Sydney company ordered to pay $447,300 for underpaying workers but says it will challenge the penalties
Thursday, June 8, 2017/
The Federal Court has handed down penalties of $447,300 and ordered 49 workers be back-paid $223,000 in a case involving a Sydney-based facility management company that the Fair Work Ombudsman has described as one of its most complex litigations to date
However, the company says it intends to challenge the penalties.
On May 24, Federal Court Justice Anna Katzmann handed down a decision on compensation, penalties and costs after finding in August 2016 that Grouped Property Services and its current and former director were involved in failing to adhere to minimum employment standards and not paying awards and entitlements to workers, in addition to other breaches of the Fair Work Act.
Grouped Property Services denied the claims, and “it disputed that it was the employer of any of the employees in respect of whom the allegations had been made, claiming that they were either independent contractors or employees of another company established by the Pucci family — National Contractors Pty Limited,” according to Justice Katzmann’s decision.
But the Federal Court decided the staff members Group Property Services had insisted were independent contractors were in fact employees of the company. Justice Katzmann’s decision includes orders for the company to pay $370,000 in penalties, and for $223,244 in backpay to be given to 49 employees for underpayments during between 2011 and 2013.
It also includes penalties of $74,300 for the company’s former owner-operator Rosario Pucci, and $3000 in penalties for company’s current owner and sole director Enrico Pucci.
Fair Work Ombudsman Natalie James said in a statement today that freezing orders obtained against the company in 2014 will “also play a critical role in ensuring these workers receive their unpaid wages and the court penalties are paid”.
However, speaking to SmartCompany this morning, Enrico Pucci says Grouped Property Services still believes the workers, who were employed to do work through labor-hire company National Contractors Pty Ltd, are not employees of the Grouped Property Services.
Pucci maintains the staff in question were clearly not employed by Grouped Property Services, and all their paperwork including group certificates show this.
The business is currently seeking legal advice about challenging the penalties, which Pucci tells SmartCompany are “uncommercial”.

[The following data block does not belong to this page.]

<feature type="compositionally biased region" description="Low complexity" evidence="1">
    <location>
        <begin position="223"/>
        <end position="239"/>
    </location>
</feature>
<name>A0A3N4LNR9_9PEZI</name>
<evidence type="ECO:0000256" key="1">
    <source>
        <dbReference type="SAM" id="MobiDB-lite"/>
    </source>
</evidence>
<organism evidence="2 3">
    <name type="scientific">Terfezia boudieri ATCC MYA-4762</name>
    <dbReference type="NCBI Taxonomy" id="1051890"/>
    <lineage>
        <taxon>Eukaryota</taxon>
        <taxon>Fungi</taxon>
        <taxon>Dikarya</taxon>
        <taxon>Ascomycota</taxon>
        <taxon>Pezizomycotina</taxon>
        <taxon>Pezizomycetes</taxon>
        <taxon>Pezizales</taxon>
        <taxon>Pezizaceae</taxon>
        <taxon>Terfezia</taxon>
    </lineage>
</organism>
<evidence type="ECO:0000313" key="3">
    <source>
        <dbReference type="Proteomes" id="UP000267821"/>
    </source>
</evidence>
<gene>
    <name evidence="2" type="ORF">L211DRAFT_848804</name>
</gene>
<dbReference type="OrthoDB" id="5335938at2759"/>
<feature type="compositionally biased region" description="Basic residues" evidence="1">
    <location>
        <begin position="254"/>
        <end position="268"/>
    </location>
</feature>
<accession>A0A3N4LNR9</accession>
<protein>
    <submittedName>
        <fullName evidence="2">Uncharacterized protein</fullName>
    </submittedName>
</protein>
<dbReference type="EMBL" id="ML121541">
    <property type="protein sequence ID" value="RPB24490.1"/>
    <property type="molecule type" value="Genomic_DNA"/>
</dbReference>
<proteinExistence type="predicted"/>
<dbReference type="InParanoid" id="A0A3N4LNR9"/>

Independent contractors vs employees
Workplace lawyer Peter Vitale tells SmartCompany that over the years, a significant body of case law has been developed around when a staff member is an independent contractor and when they are an employee.
He says the courts consider a number of elements when deciding how a worker should be classified, and these cannot be overridden by what an employee or their employer labels the working relationship.
“The case law over a very long period of time has made very clear that just because the parties might call the relationship a contractor relationship, that doesn’t mean that is what it is,” he says.
SME owners should keep in mind that a court will look at the amount of control the worker has over their activities, whether the employer gives directions to the worker or if they are left to complete their own projects, and whether the individual engaged in the work provides their own tools.
“The important take out is it’s all a question of degrees — there’s no clear line that employers are able to rely on,” Vitale explains.
However, there are some simple questions small business owners would benefit from asking to prevent disputes being raised in future.
“You’re looking at are you paying them for a result, or are you paying them for the amount of time they spend working,” he says.
Principal at McDonald Murholme Andrew Jewell agrees there are a number of factors that get taken into consideration, but says the courts will consider whether a worker is “conducting their own business” or not when deciding if they are a genuine contractor.
SMEs should take care to regularly review the nature of their relationships with workers, Jewell says, to make sure nobody who is initially brought on as a contract worker starts to act like an employee down the line.
“I think businesses can fall into a bit of a trap where they might start out with a contract relationship, that might in the eyes of the law turn into an employment relationship. Any sort of contractor who is engaged and it goes over the three- to six-month period, perhaps review that,” he says.